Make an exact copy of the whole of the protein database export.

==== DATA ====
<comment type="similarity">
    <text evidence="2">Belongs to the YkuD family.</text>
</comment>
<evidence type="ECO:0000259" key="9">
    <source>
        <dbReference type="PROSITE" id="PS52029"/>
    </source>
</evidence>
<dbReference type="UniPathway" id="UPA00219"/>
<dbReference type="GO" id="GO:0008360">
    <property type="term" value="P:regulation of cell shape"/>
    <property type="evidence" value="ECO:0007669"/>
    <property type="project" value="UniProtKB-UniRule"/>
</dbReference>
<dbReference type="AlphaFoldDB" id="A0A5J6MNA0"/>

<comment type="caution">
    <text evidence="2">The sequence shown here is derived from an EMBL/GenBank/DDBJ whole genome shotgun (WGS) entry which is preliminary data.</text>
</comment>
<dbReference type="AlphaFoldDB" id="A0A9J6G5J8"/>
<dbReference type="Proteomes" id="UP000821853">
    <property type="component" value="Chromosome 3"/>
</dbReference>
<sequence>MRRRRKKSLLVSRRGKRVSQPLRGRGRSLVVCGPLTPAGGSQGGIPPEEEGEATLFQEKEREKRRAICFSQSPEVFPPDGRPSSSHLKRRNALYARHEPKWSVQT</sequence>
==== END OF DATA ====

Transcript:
<comment type="similarity">
    <text evidence="2">Belongs to the YkuD family.</text>
</comment>
<evidence type="ECO:0000259" key="9">
    <source>
        <dbReference type="PROSITE" id="PS52029"/>
    </source>
</evidence>
<dbReference type="UniPathway" id="UPA00219"/>
<dbReference type="GO" id="GO:0008360">
    <property type="term" value="P:regulation of cell shape"/>
    <property type="evidence" value="ECO:0007669"/>
    <property type="project" value="UniProtKB-UniRule"/>
</dbReference>
<dbReference type="AlphaFoldDB" id="A0A5J6MNA0"/>

<comment type="caution">
    <text evidence="2">The sequence shown here is derived from an EMBL/GenBank/DDBJ whole genome shotgun (WGS) entry which is preliminary data.</text>
</comment>
<dbReference type="AlphaFoldDB" id="A0A9J6G5J8"/>
<dbReference type="Proteomes" id="UP000821853">
    <property type="component" value="Chromosome 3"/>
</dbReference>
<sequence>MRRRRKKSLLVSRRGKRVSQPLRGRGRSLVVCGPLTPAGGSQGGIPPEEEGEATLFQEKEREKRRAICFSQSPEVFPPDGRPSSSHLKRRNALYARHEPKWSVQT</sequence>